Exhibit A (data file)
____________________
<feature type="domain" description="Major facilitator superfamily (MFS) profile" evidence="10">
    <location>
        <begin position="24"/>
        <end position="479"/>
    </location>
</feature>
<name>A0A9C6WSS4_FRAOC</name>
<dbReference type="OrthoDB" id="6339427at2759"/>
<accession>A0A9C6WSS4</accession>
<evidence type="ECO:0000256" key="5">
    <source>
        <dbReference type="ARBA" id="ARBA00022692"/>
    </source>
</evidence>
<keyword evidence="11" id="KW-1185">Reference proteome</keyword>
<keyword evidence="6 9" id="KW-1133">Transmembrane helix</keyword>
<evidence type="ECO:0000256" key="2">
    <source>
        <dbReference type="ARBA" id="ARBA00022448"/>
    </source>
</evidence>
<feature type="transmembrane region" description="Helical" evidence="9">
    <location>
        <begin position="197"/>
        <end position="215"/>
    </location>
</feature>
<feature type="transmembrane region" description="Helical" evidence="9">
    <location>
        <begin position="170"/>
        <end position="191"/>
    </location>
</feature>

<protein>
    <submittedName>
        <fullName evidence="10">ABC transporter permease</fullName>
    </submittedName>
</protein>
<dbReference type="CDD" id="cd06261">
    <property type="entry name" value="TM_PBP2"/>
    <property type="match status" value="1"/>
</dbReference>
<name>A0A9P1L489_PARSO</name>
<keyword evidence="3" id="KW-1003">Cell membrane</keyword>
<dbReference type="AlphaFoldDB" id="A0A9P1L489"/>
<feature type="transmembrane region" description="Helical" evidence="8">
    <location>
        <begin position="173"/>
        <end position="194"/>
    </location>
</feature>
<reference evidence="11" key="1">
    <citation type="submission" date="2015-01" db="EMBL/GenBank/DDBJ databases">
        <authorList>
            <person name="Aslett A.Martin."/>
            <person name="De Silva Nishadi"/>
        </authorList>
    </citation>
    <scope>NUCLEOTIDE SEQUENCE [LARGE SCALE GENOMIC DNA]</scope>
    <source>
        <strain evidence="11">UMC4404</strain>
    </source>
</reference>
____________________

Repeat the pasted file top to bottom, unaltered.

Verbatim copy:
<feature type="domain" description="Major facilitator superfamily (MFS) profile" evidence="10">
    <location>
        <begin position="24"/>
        <end position="479"/>
    </location>
</feature>
<name>A0A9C6WSS4_FRAOC</name>
<dbReference type="OrthoDB" id="6339427at2759"/>
<accession>A0A9C6WSS4</accession>
<evidence type="ECO:0000256" key="5">
    <source>
        <dbReference type="ARBA" id="ARBA00022692"/>
    </source>
</evidence>
<keyword evidence="11" id="KW-1185">Reference proteome</keyword>
<keyword evidence="6 9" id="KW-1133">Transmembrane helix</keyword>
<evidence type="ECO:0000256" key="2">
    <source>
        <dbReference type="ARBA" id="ARBA00022448"/>
    </source>
</evidence>
<feature type="transmembrane region" description="Helical" evidence="9">
    <location>
        <begin position="197"/>
        <end position="215"/>
    </location>
</feature>
<feature type="transmembrane region" description="Helical" evidence="9">
    <location>
        <begin position="170"/>
        <end position="191"/>
    </location>
</feature>

<protein>
    <submittedName>
        <fullName evidence="10">ABC transporter permease</fullName>
    </submittedName>
</protein>
<dbReference type="CDD" id="cd06261">
    <property type="entry name" value="TM_PBP2"/>
    <property type="match status" value="1"/>
</dbReference>
<name>A0A9P1L489_PARSO</name>
<keyword evidence="3" id="KW-1003">Cell membrane</keyword>
<dbReference type="AlphaFoldDB" id="A0A9P1L489"/>
<feature type="transmembrane region" description="Helical" evidence="8">
    <location>
        <begin position="173"/>
        <end position="194"/>
    </location>
</feature>
<reference evidence="11" key="1">
    <citation type="submission" date="2015-01" db="EMBL/GenBank/DDBJ databases">
        <authorList>
            <person name="Aslett A.Martin."/>
            <person name="De Silva Nishadi"/>
        </authorList>
    </citation>
    <scope>NUCLEOTIDE SEQUENCE [LARGE SCALE GENOMIC DNA]</scope>
    <source>
        <strain evidence="11">UMC4404</strain>
    </source>
</reference>